There’s nothing like a good cup of tea. From the moment its warmth hits your lips and soothes its way down to your belly — or from the very second you hear the ice clink and feel its coolness flow through your body — it is creating goodness on many different levels. It doesn’t hurt that the health benefits of green tea are receiving more recognition than ever before.
TEA IS THE PERFECT COMFORT FOOD
Green tea, in particular, is known for its astounding health benefits, as well as its crisp yet sweet flavor. People of India, China, Japan, and Thailand have been enjoying green tea and its medicinal qualities throughout the ages.
Green tea was believed to be first introduced to Japan in 805 BC, when young green tea trees were brought back by Buddhist monks studying in China.
Only a few centuries later, and Buddhist monks were drinking Japanese green tea to promote good health. In 1214, Japan’s first book about tea was written by Myoan Eisai, founder of Zen Buddhism’s Rinzai sect. In How to Stay Healthy by Drinking Tea, or Kissa Yojoki, Eisai praises tea for its myriad health benefits — including its potential to work as “medicine” to quench thirst, reduce fatigue, cure indigestion, stimulate the body, buffer the effects of alcohol, and improve brain and urinary function.1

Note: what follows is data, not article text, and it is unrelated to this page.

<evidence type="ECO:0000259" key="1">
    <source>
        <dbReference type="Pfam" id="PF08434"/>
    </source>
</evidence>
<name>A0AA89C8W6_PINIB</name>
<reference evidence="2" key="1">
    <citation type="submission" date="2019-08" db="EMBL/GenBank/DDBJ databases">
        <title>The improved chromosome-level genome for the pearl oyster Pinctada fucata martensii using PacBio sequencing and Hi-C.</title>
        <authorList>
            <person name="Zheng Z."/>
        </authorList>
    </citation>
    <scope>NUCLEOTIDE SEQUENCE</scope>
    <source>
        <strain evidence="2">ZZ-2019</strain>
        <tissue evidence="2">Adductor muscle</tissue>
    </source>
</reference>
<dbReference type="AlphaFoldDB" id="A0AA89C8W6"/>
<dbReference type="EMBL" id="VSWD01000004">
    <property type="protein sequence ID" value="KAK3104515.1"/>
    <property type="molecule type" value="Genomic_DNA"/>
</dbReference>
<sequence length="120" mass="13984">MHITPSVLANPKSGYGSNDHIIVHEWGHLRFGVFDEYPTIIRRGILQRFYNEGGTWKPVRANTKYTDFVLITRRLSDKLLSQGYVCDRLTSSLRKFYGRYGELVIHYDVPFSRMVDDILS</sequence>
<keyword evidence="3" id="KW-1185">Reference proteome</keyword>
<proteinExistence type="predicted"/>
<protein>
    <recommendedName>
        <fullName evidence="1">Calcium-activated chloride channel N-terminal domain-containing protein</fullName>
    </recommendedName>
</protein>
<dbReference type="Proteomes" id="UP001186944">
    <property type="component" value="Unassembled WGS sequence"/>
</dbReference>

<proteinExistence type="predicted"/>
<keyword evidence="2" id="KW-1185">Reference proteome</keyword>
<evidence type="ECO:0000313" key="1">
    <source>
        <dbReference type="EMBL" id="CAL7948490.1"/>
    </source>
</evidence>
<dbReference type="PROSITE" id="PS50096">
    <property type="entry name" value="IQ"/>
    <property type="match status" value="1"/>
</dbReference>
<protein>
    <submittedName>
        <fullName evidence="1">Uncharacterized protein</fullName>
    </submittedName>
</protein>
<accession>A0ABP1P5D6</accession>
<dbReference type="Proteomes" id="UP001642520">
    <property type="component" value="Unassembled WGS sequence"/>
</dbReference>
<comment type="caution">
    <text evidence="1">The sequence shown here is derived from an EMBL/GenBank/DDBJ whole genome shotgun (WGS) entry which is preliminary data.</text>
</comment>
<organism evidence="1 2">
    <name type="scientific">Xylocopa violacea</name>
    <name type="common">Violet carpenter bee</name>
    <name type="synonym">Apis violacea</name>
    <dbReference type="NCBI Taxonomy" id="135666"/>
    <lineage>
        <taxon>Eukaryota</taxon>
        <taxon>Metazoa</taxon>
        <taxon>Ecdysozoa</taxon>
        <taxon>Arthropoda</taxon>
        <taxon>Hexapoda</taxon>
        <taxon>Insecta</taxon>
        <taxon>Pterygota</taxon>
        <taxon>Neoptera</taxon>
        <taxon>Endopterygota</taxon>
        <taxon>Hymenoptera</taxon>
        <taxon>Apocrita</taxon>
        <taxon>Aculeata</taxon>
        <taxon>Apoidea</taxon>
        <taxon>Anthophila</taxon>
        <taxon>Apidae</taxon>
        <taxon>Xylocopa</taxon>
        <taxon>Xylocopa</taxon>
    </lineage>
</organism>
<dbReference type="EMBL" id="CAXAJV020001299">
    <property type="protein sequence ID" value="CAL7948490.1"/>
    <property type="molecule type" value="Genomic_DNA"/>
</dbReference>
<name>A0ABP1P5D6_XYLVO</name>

After being enjoyed as a cultural staple and health elixir in the East for more than 5,000 years, green tea made its way to the West when European traders visited East Asia in the 16th century. Today, some of the more modern forms of green tea, like matcha powder, can trace their roots back to the same origins. Matcha is different from regular green tea since it is made from powderized tea leaves to yield a 100 percent nutritional value. And while it’s highly concentrated and antioxidant-rich, matcha still comes from the plant used to make Japanese green tea — the same Japanese green tea used in traditional tea ceremonies.